I must say from the off that art doesn't excite me in the way, for instance, that music, film or literature can excite me and that probably stems from ignorance and an inability to construct ideas about what certain artistic creations are saying to me and the world around me. But at least I gave it a go and walked round most of the galleries and rooms. I am always impressed with the works of Picasso, probably because I know that this was an artist who had definite views about what art should be used for - i.e. to change the world for the better. And there was something about the Rothko works which I found fascinating, while the familiar Warhol stuff I enjoy also, with the Jackie Kennedy piece and the full-size double image of Elvis shooting from the hip in particular looking amazing. But it was on entering the room titled "Revolution" which I found most interesting, featuring as it does some wonderful propaganda material from the Soviet Union in the period just after the 1917 uprising. This was art which would appear on lamp-posts and factory notice boards, on the streets and town halls, accessible to all the people and for all the people. Yes, I liked this stuff.

Then it was over the Millenium Bridge and a walk along the north bank of the Thames and eventually on to the National Portrait Gallery and, like I did at the Tate, side-stepping the "suggested donation" box in favour of believing that my taxes already contribute to the upkeep of such institutions.

Headed first for the exhibition for the Photographic Portrait Prize and found it extremely interesting containing as it does some of the most beautiful photographs I've ever seen. I then went on to see the Cornel Lucas portraits of some of the most famous actors of the 40s, 50s and 60s. Okay, maybe it would be difficult to take a bad pic of the likes of Bogart, Monroe, de Haviland, et al, but Lucas' works are a delight indeed.

Walking into the Heads of Government room, I was both shocked and disgusted - well, you would be if met with this lot filling the walls in front of you, wouldn't you?

I had really wanted to see this one, but I believe that no decision has yet been made on when or how it is going to be hung, so I'll need to keep my eyes and ears peeled for an announcement.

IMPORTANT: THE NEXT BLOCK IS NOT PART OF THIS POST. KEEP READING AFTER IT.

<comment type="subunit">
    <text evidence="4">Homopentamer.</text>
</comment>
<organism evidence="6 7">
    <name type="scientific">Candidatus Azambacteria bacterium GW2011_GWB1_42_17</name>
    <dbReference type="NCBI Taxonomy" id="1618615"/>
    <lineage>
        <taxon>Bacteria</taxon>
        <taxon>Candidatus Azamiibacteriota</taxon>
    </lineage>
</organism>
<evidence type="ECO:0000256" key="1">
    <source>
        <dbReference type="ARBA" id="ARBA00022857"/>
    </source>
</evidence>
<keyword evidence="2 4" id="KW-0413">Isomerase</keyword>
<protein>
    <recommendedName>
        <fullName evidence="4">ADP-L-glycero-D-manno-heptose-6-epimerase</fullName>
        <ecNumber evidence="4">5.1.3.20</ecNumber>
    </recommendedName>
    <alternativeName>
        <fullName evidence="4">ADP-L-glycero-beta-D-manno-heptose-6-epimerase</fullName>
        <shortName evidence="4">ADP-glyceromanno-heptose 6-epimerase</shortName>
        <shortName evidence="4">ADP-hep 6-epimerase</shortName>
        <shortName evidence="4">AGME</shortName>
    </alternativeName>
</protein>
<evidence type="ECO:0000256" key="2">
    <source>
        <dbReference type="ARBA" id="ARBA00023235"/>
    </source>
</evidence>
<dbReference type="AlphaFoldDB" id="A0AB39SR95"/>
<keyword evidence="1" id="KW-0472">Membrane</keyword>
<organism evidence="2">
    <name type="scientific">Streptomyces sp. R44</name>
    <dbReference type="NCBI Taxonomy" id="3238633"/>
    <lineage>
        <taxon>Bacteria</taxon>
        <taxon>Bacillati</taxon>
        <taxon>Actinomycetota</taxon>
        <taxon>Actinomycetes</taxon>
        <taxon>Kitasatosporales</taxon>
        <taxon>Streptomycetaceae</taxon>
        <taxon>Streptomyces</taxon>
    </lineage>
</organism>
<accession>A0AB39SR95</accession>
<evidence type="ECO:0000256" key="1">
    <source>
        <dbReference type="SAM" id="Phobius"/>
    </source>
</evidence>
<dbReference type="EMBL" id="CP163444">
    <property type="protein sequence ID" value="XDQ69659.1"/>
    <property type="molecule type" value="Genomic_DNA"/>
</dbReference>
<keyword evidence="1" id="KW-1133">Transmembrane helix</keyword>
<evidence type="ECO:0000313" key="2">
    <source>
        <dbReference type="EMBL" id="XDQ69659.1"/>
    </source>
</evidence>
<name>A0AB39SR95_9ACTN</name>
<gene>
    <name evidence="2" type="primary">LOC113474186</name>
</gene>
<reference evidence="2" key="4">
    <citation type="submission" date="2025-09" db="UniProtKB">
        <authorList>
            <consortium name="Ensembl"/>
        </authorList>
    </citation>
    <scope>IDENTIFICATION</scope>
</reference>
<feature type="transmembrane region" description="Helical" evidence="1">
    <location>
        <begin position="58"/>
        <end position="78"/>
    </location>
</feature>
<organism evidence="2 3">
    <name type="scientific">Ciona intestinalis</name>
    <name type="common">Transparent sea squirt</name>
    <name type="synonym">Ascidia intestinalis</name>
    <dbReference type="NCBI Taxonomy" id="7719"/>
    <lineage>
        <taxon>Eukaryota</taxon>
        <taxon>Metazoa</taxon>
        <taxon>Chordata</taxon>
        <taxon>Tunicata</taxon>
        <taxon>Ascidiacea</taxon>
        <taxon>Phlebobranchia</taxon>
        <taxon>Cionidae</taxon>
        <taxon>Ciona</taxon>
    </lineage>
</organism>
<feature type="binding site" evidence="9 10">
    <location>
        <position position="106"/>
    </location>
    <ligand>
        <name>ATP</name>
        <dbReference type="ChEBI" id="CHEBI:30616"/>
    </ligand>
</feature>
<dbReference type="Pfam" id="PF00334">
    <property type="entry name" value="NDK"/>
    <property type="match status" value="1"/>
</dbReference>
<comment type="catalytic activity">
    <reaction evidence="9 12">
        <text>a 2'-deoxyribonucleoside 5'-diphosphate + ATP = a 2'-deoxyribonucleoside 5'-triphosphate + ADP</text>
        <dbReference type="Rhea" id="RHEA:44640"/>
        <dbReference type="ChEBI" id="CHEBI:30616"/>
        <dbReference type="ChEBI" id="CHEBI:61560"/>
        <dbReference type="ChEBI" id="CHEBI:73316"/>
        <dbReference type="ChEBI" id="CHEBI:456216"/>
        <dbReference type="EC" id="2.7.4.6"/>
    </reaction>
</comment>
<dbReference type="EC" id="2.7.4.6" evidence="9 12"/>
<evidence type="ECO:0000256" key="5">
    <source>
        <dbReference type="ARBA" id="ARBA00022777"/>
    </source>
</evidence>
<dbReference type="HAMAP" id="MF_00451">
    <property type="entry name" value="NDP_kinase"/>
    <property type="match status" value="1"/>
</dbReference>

Then it was couple of pints and off home to watch the unbelievably one-sided Merseyside derby match and to hear the welcome news that Millwall picked up a point from the on-form Watford, ignoring the description here of it being a "dire spectacle".

Today? Today is definitely take-it-easy day and I'm about to check out if any old decent film is on, so that's all from me folks, see ya later.

Oh, forgot to say, the soundtrack to all this walking around London lark have been the stunning Cole's Corner by Richard Hawley and the Magic Numbers, both of which have been downloaded over the past week.

* Blondie

Wednesday, December 28, 2005

Be Gone *

The fools want me to do this? Have they forgotten this story? I'll stick right here, thank you very much!

* British Sea Power

Saturday, December 24, 2005

Parklife *

Had to get out of the house today, so took a walk - and a superb walk it turned out to be in a lovely bright day - up to Blackheath and into Greenwich Park from where I stood just outside the Observatory and took in one of the most beautiful views of this most beautiful city. From there, I sauntered down to the market, said hello to a stall-holder I know who sells the most gorgeous printed fabrics for the likes of pillow cases, lamp-shades and dish towels and then popped into a wonderful music shop. If you're ever in Greenwich and think there's something missing from your back catalogue, this is the place to be. I purchased (for the grand total of £21):

Forever Changes by Love
Mummer by XTC
Arthur or the Decline and Fall of the British Empire by The Kinks
Easter by Patti Smith

Walked back home via pub to find out that 'er indoors has a major tummy bug (no, I'll spare you the details). The boy is just on the right side of hyper-excitement to make the evening really nice and he's just gone to bed. His mum and her mum are also in bed and Reidski's up playing Santa. On that score, the boy is now 12 and doesn't believe anymore, although it has taken him a few years for the final confirmation. For the last two or three years when he has asked us of the existence of Santa, we have told him that it's what he believes that's the important thing and he's really understood what that means. But, a month or so ago, he approached 'er indoors and said that she must tell him "the absolute truth." So she told him and the boy stood there for a brief few moments and, according to his mum, tears welled up in his eyes and gulps were taken before he bounded off by saying: "Yeh, mum, I knew that anyway." I think we can call it a rights of passage moment.